As many of you who read LL regularly know, I have several injuries that I’ve been dealing with from car accidents and martial arts training. I’m impressed with what BFR training has done for my clients and myself and I will continue to incorporate it into my training on a weekly basis.

 

Stranger Thing#4: Drink Beet Juice To Boost Workout Performance

This is the story of how I started loving beet juice.
Even as a kid, I always LOVED my veggies, but beets were something I have never acquired a taste for.

Although I haven’t lived the “cleanest” lifestyle—especially when I was in my 20s in Miami Beach—I’ve been eating nutritious food and exercising regularly.

Even so, my blood pressure is on the high-normal side. Maybe it’s from all the sleep issues I’ve had or all the late night parties I’ve attended.

Or maybe it’s part genetic as my dad has extremely high blood pressure and has to take medication daily to keep it under control.

Taking medication is a last resort for me. Blood pressure meds have numerous side effects that I’d rather not deal with. So, I started to search for natural ways to lower my blood pressure.

Why?

Because, that’s who I am. I’m always looking for natural ways to fix my health issues and live a healthier life. I believe that foods have healing powers and can 10x our health without being on meds, like most of the people I know, including my dad.

In my reading I came across research showing that beet juice, also known as beetroot juice, can lower blood pressure.

So I started to add beet juice to my diet and beets to my salads.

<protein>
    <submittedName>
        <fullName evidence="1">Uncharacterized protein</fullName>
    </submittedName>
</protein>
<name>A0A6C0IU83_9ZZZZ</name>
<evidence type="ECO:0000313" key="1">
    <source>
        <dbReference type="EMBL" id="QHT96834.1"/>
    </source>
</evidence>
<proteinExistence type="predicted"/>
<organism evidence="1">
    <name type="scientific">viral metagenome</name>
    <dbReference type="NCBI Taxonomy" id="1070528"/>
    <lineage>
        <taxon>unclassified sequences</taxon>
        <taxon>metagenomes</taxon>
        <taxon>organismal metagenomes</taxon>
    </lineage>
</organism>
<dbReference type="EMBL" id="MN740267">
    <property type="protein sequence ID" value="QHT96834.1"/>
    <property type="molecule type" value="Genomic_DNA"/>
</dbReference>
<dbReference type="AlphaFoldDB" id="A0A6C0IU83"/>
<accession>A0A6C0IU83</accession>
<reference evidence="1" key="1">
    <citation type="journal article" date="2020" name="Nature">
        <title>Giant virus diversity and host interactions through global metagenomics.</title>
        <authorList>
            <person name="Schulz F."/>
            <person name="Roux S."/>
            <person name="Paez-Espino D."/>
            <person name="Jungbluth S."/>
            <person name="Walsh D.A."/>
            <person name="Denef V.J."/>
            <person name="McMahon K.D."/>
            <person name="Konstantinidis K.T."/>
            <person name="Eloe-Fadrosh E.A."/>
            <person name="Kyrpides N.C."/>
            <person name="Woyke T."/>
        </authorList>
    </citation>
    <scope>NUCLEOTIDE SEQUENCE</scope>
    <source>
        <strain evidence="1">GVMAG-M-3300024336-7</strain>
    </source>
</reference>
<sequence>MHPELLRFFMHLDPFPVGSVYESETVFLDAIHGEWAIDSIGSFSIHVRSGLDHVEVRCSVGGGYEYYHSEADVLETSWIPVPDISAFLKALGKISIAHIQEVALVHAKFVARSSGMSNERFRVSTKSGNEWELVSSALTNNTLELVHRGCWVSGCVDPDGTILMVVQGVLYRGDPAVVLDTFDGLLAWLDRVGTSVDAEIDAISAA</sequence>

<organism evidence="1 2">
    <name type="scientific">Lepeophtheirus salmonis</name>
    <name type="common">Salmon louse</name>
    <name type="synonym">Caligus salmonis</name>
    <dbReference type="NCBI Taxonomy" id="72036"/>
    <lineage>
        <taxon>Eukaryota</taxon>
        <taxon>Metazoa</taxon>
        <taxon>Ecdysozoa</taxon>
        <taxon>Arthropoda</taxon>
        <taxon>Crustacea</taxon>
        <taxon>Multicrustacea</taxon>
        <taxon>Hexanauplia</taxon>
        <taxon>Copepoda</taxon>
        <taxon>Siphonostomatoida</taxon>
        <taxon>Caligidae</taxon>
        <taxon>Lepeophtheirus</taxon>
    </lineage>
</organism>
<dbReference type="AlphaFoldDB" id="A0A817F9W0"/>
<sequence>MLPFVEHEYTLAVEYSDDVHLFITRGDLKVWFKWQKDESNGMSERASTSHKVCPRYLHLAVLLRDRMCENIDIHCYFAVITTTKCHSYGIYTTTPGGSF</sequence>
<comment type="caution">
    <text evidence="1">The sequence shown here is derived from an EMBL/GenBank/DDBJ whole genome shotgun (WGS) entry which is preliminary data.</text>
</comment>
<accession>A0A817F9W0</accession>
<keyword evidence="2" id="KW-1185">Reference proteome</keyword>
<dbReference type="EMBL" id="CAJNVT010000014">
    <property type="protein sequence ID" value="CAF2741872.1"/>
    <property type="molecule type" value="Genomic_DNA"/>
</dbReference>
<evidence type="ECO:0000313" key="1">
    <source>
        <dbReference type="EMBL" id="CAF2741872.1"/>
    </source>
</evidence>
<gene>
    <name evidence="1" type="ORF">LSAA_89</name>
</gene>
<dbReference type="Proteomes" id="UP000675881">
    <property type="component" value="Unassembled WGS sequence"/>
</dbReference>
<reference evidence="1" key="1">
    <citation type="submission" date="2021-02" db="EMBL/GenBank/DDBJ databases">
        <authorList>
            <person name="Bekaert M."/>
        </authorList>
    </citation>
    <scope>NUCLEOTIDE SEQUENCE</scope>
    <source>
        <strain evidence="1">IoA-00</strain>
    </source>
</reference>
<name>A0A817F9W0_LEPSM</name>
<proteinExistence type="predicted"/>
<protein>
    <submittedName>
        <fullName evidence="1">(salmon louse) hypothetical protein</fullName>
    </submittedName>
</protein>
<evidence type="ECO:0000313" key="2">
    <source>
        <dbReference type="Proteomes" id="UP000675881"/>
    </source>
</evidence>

Then, one day I was searching for a natural pre-workout for my client, I found out that beet juice could boost workout performance naturally.

That was an “aha” moment for me, because most of my clients reports a lot of side effects with pre-workouts.

In fact, there’s a whole category of memes dedicated to the effects of pre-workout supplements.

If you don’t get the joke because you’ve never taken a pre-workout supplement before, most of them are filled with stimulants like caffeine, yohimbine and dimethylamylamine.

Although the memes are funny, the side effects of high doses of stimulants aren’t so humorous.

Increased blood pressure, anxiety, rapid heart rate and even death are some of the side effects caused by taking stimulant-based pre-workout supplements. Even some coaching clients reported having trouble to sleep.

Like this one…

I’ve had some bad experiences using pre-workouts. I had to stop during my warm ups in Brazilian jiu-jitsu class because of taking a pre-workout beforehand. It felt like I was going to have a heart attack if I continued training.

The good news is…

That you can get a boost in performance and while improving the function of your heart by drinking some beet juice or eating some beets before your workout.

Loaded with antioxidants and anti-inflammatory properties, beets have long been known to reduce blood pressure and increase blood flow.